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N1449H accident description

New Jersey map... New Jersey list
Crash location 39.457500°N, 74.577223°W
Reported location is a long distance from the NTSB's reported nearest city. This often means that the location has a typo, or is incorrect.
Nearest city Atlantic City, NJ
39.364283°N, 74.422927°W
10.5 miles away
Tail number N1449H
Accident date 04 Mar 2014
Aircraft type Piper PA-28-161
Additional details: None

NTSB Factual Report

On March 4, 2014, at 1650 eastern standard time, a Piper PA-28-161, N1449H, operated by the FAA Flying Club, INC, was substantially damaged when it collided with terrain and a fence during a forced landing following a partial loss of engine power after takeoff from Atlantic City International Airport (ACY), Atlantic City, New Jersey. The airline transport pilot received minor injuries. Visual meteorological conditions (VMC) prevailed, and no flight plan was filed for the personal flight, which was conducted under the provisions of Title 14 Code of Federal Regulations Part 91.

In a written statement, the pilot stated the purpose of the flight was to travel in order to give a presentation on cold weather survival and civilian air intercept procedures. He said he specifically checked to see if the airplane was "clear of snow and ice" prior to departure, and determined that it was, but then later described clearing the "minor snow accumulation" at the bottom of the engine compartment. The pilot described his preflight inspection, engine start, taxi, run-up, and before takeoff checks as performed in accordance with the checklist.

He then described a "normal" acceleration of the engine during the takeoff roll, with a "slight hesitation" at 2,200-2,300 rpm, as he continued the takeoff. At 70 knots and over the departure end of the runway, the engine "lost significant power." Rather than attempt a return to the runway, or land straight ahead to wooded terrain, the pilot elected to perform a forced landing to the airport perimeter road. Just prior to ground contact, the airplane's left wing struck a tree and a fence, and the airplane impacted the road and came to rest inverted.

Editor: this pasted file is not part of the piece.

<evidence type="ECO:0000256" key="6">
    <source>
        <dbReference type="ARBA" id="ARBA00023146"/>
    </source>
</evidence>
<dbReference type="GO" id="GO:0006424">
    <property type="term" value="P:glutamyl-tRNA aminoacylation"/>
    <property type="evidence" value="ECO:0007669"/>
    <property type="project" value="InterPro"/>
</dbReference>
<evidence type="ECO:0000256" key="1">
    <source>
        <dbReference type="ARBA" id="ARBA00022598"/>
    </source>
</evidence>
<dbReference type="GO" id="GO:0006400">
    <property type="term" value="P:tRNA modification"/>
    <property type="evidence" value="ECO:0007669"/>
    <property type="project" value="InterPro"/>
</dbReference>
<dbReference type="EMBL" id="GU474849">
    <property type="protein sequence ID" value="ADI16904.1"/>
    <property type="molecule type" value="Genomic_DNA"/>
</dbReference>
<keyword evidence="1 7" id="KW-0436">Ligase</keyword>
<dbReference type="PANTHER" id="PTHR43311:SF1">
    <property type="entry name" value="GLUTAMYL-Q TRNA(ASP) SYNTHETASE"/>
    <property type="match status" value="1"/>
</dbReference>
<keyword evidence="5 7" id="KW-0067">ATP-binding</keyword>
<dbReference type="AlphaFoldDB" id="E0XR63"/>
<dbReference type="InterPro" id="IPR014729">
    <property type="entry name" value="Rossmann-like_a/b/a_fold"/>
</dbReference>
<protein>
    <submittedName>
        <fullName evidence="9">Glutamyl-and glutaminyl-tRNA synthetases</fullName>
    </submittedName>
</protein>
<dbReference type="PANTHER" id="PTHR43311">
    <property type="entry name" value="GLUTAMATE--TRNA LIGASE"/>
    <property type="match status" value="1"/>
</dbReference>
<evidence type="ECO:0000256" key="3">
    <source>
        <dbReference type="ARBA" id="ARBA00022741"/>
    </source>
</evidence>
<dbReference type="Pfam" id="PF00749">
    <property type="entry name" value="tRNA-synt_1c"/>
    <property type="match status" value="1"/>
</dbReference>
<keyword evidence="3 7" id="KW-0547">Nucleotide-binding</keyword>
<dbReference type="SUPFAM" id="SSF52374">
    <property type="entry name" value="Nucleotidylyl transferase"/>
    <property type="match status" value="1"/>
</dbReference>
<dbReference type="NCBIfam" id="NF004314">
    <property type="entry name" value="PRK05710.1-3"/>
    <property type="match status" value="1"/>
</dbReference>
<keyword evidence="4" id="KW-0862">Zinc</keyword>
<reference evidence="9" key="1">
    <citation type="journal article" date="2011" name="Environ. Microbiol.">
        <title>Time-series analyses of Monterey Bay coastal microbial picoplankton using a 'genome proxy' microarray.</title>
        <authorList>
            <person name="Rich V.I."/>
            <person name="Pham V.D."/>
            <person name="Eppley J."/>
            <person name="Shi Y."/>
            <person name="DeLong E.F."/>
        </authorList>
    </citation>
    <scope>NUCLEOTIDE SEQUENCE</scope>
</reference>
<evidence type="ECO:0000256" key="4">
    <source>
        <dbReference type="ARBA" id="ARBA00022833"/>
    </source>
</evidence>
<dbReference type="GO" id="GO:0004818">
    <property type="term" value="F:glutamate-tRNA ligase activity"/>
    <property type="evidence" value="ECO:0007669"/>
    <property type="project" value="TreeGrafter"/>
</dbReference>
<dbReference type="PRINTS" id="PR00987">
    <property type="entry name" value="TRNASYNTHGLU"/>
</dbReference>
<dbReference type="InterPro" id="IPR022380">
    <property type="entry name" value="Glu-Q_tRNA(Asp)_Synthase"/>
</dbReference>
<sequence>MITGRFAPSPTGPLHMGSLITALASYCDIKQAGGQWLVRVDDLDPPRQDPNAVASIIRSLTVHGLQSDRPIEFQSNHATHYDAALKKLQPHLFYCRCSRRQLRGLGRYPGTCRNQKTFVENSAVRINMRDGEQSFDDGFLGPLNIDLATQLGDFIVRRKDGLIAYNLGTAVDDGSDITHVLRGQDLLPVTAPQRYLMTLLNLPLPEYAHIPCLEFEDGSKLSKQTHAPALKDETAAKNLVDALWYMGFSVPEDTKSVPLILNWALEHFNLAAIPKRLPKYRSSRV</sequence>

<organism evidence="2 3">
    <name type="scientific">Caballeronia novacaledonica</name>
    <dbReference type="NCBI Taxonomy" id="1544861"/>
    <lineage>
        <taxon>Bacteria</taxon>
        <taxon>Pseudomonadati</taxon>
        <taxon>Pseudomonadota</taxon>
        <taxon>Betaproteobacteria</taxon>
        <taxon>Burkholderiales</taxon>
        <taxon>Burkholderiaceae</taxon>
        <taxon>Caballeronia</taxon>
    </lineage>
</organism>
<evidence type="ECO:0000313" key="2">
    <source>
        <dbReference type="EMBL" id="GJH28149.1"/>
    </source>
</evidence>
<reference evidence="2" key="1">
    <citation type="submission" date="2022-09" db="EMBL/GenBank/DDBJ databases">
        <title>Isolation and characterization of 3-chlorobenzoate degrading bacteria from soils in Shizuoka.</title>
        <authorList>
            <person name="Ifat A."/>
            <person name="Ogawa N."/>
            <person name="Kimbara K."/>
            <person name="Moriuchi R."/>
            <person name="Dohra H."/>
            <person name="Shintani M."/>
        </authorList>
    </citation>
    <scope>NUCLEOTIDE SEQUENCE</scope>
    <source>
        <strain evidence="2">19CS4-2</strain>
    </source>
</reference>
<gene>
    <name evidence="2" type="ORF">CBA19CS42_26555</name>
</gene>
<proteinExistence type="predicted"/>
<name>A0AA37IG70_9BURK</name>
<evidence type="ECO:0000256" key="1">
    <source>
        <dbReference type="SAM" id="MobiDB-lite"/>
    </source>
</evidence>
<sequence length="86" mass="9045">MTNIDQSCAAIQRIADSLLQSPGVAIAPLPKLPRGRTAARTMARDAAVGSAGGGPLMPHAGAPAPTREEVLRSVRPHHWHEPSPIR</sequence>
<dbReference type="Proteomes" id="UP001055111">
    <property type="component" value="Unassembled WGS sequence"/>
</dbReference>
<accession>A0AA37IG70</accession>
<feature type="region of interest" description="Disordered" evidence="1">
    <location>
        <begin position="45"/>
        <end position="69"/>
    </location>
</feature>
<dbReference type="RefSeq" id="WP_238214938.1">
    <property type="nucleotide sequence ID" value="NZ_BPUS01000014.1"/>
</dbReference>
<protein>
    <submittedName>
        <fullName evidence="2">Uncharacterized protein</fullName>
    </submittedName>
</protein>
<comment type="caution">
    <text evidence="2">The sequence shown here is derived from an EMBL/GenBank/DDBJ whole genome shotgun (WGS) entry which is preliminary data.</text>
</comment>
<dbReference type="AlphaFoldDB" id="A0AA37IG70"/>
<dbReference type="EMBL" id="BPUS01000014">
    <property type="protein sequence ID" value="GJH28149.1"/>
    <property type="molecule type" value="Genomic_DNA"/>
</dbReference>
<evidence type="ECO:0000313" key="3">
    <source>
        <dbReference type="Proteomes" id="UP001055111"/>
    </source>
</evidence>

The pilot held a commercial pilot certificate with ratings for airplane single engine land and instrument airplane. He also held an airline transport pilot certificate with a rating for rotorcraft-helicopter. His most recent Federal Aviation Administration (FAA) third class medical certificate was issued on October 21, 2013. He reported 3,245 total hours of flight experience, of which 318 hours were in single-engine airplanes.

According to FAA records, the airplane was manufactured in 1977. Its most recent annual inspection was completed September 12, 2013, at 5,038.1 aircraft hours. The airplane accrued 37.1 hours of flight time after the inspection.

At 1654, the weather conditions reported at ACY included calm winds, clear skies, and 10 miles of visibility. The temperature was -4 degrees C, the dew point was -9 degrees C, and the altimeter setting was 30.28 inches of mercury.

Examination of photographs revealed the airplane came to rest inverted on the airport perimeter road, entangled in a fence. The left wing was separated from the airplane at the wing root. Photographs taken at the original point of touchdown, revealed slash and paint transfer marks in the pavement that were consistent with the color and dimension of the propeller blades. The airplane was removed from the site, and recovered to the operator's ramp space at ACY. Later, it was moved to an aircraft recovery facility in Clayton, Delaware for a detailed inspection which was performed by the FAA on May 14, 2014.

The airplane was secured to a flatbed trailer, with the left wing separated by impact, and the right wing removed by recovery personnel. A substitute propeller and aircraft battery were installed, and an auxiliary fuel supply was plumbed into the fuel system to attempt an engine run.

The engine started immediately, accelerated smoothly, and ran without interruption. The magnetos were tested, and found to be functioning as designed. Several rpm changes, through rapid accelerations and decelerations, were accomplished with smooth operation throughout.

NTSB Probable Cause

A partial loss of engine power at takeoff for reasons that could not be determined during a postaccident examination or engine test run.

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